Friday, May 19, 2006

Spring VON Europe - To IMS or not to IMS 

One hot topic at the VON Sessions was the IMS. There are two camps fighting each other fiercely. Everybody reading my blog and also everybody present at my Industry Perspective presentation on Wednesday knows which side I belong to.

But during the discussions I had to shift my position slightly. It is not IMS per se which is bad, it is how you implement it. You may implement IMS also on the Internet (if you want to), and you may implement a plain RFC3261 compliant SIP server in a walled garden.

So the camps are really the Internet vs. the Walled Gardens, the IMS is only used as an example, of course because it may help you to make the walls higher.

To make this point clear I use a picture from a presentation Jay Batson gave recently:

Title: What is good for operators may not be good for nations.

In my presentation I deleted operators (service providers) and replaced it by manufacturers. Alistair Woodman from Cisco proved this correct the next day in his Industry Perspective when he said: "We manufacturers like complicated protocols and also different protocols: the more the better, we make a lot of money out of Interworking Units".

The picture clearly shows in a nutshell the issue. There is only a minor mistake on this picture: the word IMS should not be placed on the person, it should be places on the gun.

The correct analogy is: the gun is the IMS, the person is the service provider and the manufacturer is the manufacturer.

A gun per se is not bad, it is always the person pulling the trigger. It could be a policeman or a criminal. You can also not blame gun manufactures for simply producing and selling guns. (You may blame them for lobbying and supporting the NRA ;-)

So one may not blame IMS per se, one may only blame a service provider trying to implement IMS in a walled garden, but this can also be done with an OpenSER (an even better gun?).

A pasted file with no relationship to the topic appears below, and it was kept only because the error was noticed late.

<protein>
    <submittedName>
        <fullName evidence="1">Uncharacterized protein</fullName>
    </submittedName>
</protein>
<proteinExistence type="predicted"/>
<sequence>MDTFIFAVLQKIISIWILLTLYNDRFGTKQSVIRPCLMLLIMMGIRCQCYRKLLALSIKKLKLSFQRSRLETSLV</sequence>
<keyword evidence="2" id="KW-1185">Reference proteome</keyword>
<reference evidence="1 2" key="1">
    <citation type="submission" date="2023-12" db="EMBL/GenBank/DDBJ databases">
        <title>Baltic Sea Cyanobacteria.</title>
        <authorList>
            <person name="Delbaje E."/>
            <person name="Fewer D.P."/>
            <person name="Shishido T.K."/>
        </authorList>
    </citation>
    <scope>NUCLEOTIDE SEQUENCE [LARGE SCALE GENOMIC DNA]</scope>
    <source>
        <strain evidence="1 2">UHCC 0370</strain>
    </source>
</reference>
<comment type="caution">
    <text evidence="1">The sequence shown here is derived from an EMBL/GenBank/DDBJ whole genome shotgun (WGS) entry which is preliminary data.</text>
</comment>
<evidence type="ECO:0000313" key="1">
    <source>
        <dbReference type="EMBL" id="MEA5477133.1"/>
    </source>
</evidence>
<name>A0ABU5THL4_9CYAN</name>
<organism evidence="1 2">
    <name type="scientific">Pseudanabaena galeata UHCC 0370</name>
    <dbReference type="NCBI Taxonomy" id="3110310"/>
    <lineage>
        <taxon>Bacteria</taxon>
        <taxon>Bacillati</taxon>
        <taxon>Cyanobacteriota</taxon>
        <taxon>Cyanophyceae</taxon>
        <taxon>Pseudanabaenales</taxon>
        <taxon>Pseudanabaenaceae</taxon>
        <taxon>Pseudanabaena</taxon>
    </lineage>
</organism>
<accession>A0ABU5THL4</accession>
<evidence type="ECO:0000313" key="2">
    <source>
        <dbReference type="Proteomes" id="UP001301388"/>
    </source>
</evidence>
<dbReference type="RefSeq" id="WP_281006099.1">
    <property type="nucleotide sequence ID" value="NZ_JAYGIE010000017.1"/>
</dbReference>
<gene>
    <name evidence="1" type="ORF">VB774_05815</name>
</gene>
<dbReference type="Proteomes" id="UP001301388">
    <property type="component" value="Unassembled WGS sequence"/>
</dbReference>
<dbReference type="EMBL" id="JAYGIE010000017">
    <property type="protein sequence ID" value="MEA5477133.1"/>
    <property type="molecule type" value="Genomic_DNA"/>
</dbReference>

See also the presentation from Adrian Georgescu on Building Scalable SIP networks using IMS-in-a-Box and P"P networks.

Keep It Simple, Stupid.

So since we now have demystified IMS a bit, we may concentrate on the two real questions from a service providers point of view:

1. should he implement his voice and multi-media services using IMS or something else?

2. should he implement his voice and multi-media services in a walled garden or on the Internet?

Question 1: IMS or not?

This is up to him. A service provider should always look what he gets for his money and what he will get in return from his subscribers. My personal opinion here is that this will not work out for IMS based products, at least not for the fully monty standard bodies and manufacturers are promising at the moment, and also not now. Every service provider should keep in mind that he now has to compete with the virtual service providers on the Internet, and they do not need to wait until the promised applications are available in IMS in the distant future. They can implement it now. If the SP does not get his investments back, this is stranded costs, as I also pointed out in my presentation.